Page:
What It's Like To Have a Stroke
Meetings drive me crazy. I manage a busy national cooking school based in Milwaukee, and there are never enough hours to do my job -- you know, the one where I actually run a cooking school instead of sitting in a conference room. I can't count the number of times I've said, "If someone schedules another premeeting to have a meeting to plan for another meeting, I'm going to freaking cry." I didn't mean it literally, though, until May 23, 2012.
There was nothing unusual about it: just some minor administrative matters I needed to go over with a colleague. I walked in at 11:30, sat down, and we turned to the business at hand. In the middle of it I started crying. And then I was sobbing and couldn't stop. I know the woman I was with well, both professionally and personally. And she was like, "Whoa, what's going on? Where's this coming from?"
"I don't know," I told her. And I didn't. It was just so totally out of character for me. I'm normally cooler than the cucumbers in our kitchen's commercial refrigerators and I rely on my sense of humor when things get too serious. Crying? What was that all about?
And that was how, at the age of 41, I started to have a stroke. There were none of the typical warning signs, no numbness or weakness on one side, no difficulty speaking, no sudden headache, no pain at all for that matter -- just tears out of nowhere. I didn't know it then, but a blood vessel had burst in the left frontal lobe of my brain and blood was pouring into the space between my brain and the thin tissues that cover it. The crying jag, I later learned, was triggered by pressure building up in the areas of my brain that control emotion. We somehow wrapped up the meeting and, at 12:15, I hurried back up to my office to get my purse and keys to make an appointment. I was rushing because it was across town and if there was traffic I was going to be late.
I hurried across the lot, talking on my cell phone to one of my staff members as I headed for my car. It's a long walk. I work with many Midwestern early birds, and if I arrive at work after 8 A.M., all the best parking spots are taken. About 20 feet from my car, I stopped the conversation. "Something's not right," I said. "I have to go."
People talk about an instant as if it's a fleeting thing. This instant was not. It felt like the longest period of time ever created. It's really, really hard to come up with the words to describe what happened, but I'll try. Everything, the entirety of my life, all I knew, or would ever know, simply started going away. I understood there was nothing I could do to stop the overwhelming force that was descending on me. I knew everything was about to go black and I knew not to bother asking, "Why me?" And because I realized I could do nothing about any of it, I drifted into a feeling of calm and peace.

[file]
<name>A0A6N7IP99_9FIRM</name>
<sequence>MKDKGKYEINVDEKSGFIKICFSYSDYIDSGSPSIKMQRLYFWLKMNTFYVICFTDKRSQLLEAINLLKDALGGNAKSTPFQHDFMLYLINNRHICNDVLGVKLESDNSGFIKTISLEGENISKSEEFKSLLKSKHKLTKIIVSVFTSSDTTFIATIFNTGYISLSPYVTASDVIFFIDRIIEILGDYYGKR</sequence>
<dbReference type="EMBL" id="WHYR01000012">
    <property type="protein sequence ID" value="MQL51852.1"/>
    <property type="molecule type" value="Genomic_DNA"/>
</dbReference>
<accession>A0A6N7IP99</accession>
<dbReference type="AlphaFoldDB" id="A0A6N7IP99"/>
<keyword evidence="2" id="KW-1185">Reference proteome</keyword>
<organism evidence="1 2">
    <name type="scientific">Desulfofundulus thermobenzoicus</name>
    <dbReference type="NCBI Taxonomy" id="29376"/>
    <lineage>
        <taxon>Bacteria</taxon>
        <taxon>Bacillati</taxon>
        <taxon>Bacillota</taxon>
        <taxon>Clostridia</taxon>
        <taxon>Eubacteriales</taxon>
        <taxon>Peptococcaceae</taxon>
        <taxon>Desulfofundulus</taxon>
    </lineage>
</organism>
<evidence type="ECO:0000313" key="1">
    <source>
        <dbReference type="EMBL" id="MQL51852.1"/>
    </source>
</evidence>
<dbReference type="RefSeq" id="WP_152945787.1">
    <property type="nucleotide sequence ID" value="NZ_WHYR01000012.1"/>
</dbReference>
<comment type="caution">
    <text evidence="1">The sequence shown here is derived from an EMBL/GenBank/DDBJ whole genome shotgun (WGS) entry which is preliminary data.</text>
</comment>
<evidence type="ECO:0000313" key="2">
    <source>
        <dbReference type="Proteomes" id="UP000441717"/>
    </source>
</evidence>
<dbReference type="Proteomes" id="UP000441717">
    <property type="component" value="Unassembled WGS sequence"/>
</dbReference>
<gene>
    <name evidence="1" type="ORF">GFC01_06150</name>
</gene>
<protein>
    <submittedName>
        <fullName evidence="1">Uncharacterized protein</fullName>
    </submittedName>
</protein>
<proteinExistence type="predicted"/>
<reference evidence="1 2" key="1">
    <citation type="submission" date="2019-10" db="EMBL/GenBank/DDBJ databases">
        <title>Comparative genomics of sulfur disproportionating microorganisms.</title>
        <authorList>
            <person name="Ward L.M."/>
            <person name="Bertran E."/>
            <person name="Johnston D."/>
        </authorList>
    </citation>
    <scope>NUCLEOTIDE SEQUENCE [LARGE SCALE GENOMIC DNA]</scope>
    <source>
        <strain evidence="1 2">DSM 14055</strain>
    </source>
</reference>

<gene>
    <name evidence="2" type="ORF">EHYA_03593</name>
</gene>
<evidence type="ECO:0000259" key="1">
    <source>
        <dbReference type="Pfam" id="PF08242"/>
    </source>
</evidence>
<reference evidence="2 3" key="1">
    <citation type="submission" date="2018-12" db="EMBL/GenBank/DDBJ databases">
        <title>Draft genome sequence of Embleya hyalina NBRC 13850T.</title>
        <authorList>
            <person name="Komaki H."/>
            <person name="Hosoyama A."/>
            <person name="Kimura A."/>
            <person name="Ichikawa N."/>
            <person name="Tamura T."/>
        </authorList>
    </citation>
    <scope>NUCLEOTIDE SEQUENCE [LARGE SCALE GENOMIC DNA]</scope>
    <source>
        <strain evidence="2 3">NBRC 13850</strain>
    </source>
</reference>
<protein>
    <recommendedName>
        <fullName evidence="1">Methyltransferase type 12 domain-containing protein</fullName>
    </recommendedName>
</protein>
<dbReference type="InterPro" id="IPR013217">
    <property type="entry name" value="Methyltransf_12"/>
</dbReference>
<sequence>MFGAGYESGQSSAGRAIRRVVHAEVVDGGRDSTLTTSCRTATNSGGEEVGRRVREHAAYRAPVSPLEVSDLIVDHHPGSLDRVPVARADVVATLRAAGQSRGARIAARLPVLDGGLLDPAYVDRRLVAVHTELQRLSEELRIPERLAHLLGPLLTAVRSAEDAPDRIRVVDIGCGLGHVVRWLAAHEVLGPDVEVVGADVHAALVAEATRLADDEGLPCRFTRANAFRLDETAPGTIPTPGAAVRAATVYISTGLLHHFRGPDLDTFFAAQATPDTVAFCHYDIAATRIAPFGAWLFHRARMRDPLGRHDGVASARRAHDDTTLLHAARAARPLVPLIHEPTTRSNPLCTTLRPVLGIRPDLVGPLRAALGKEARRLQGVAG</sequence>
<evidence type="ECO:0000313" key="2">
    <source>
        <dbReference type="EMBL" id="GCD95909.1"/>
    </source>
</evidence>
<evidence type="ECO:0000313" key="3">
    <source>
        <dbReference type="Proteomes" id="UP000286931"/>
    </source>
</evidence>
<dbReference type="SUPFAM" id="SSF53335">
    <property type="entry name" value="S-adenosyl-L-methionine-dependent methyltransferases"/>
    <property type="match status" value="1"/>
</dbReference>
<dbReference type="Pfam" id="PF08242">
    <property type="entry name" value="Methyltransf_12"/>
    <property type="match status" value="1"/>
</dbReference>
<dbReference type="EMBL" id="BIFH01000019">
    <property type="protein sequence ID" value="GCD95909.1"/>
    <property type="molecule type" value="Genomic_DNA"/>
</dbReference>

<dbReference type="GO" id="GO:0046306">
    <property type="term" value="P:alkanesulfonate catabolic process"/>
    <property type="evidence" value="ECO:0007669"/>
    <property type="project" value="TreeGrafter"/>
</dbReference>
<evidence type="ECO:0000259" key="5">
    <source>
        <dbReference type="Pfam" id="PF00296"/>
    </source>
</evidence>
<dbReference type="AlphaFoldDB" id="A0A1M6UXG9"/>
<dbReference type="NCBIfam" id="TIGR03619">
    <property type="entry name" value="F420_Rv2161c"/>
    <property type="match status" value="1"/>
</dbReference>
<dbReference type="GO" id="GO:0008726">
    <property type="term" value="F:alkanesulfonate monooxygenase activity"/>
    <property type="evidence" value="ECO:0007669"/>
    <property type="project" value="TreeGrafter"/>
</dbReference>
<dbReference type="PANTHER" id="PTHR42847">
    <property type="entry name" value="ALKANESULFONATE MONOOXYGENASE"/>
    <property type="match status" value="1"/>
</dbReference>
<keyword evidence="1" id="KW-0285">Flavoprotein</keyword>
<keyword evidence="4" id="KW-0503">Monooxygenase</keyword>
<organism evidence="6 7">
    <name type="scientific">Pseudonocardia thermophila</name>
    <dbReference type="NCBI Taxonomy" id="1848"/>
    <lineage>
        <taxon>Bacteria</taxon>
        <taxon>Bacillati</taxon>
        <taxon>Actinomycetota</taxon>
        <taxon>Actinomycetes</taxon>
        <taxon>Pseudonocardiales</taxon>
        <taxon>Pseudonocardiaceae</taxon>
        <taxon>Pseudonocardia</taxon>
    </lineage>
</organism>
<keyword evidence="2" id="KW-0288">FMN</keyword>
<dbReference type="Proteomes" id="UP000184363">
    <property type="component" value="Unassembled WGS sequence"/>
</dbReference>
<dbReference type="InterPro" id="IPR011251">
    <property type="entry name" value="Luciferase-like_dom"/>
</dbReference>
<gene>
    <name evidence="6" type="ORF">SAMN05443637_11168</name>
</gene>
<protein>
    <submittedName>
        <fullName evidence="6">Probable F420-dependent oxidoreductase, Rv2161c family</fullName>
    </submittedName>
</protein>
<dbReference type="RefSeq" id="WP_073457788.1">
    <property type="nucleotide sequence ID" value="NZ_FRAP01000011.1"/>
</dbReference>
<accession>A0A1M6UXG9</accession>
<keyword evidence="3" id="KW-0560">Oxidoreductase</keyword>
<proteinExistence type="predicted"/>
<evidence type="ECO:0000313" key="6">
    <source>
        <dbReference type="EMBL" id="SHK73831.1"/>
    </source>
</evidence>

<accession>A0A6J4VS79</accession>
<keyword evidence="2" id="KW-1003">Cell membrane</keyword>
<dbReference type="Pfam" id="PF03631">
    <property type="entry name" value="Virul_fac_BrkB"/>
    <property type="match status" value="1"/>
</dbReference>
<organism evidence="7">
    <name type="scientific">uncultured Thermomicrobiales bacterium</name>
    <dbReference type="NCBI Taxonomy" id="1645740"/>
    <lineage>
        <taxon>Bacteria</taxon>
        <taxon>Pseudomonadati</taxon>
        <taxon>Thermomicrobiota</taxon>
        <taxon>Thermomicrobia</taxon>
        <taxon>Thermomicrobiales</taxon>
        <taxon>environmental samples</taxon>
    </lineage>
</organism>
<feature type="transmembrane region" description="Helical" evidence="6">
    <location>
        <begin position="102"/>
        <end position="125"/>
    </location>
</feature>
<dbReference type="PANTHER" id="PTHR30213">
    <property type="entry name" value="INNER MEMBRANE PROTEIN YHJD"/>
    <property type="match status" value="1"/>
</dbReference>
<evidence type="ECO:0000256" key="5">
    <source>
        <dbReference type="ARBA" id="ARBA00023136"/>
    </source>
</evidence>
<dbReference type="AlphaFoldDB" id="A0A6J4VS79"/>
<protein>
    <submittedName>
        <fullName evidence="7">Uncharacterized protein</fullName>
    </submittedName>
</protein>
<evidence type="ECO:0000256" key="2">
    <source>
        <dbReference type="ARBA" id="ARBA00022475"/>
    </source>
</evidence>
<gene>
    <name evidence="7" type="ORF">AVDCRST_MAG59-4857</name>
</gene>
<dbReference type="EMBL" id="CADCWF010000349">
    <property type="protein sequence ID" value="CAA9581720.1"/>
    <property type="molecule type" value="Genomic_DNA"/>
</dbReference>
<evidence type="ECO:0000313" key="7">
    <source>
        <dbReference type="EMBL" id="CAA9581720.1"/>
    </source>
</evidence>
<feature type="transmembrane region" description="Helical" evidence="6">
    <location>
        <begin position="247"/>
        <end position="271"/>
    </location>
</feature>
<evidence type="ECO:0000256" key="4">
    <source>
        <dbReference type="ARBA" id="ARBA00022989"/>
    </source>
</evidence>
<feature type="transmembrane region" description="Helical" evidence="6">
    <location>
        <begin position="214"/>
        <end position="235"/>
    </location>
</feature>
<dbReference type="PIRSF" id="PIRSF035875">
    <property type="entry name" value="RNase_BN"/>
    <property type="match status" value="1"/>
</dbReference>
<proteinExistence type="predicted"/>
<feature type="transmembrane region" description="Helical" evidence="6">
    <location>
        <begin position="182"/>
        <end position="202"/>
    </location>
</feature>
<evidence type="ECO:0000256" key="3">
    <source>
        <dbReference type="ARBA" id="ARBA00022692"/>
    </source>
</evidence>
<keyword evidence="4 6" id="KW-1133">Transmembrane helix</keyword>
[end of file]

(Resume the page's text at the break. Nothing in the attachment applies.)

I was dying. And everything did go black. Then there were a few flashes of things, just impressions -- I don't know whether you can call them memories or whether they're simply what happens when a life turns off. I'm sure I felt my late Grandma Dot's hand -- the distinct it-could-only-be-hers sensation of her soft fingers. I know that sounds like a scene from every Hallmark Channel movie ever made, but what if it really happened?
I could see myself being loaded into the ambulance. I could see its colors: red, blue, white, metallic silver. I could see someone talking on a phone. Then I don't remember much of anything. For a little over a week I was in and out of a coma. During my moments of consciousness in the hospital, I began to find out what happened: that someone -- I don't know who to this day -- found me collapsed near my car and called an ambulance. That I had suffered two strokes, a hemorrhagic followed by an ischemic (see "A Few Words From Erin's Doctor" on page three for more info). That neurologists had been able to do lifesaving procedures on my brain internally, without cutting my head open or even shaving off my hair. God help 'em if they had shaved my hair -- I'd rather have been left in the parking lot. That one doctor especially, the blessed and heroic John Lynch, M.D., did amazing things to save me, given how much blood I'd lost and how much brain area had been affected. That I had forever been split into two different people: pre-stroke Erin and post-stroke Erin.
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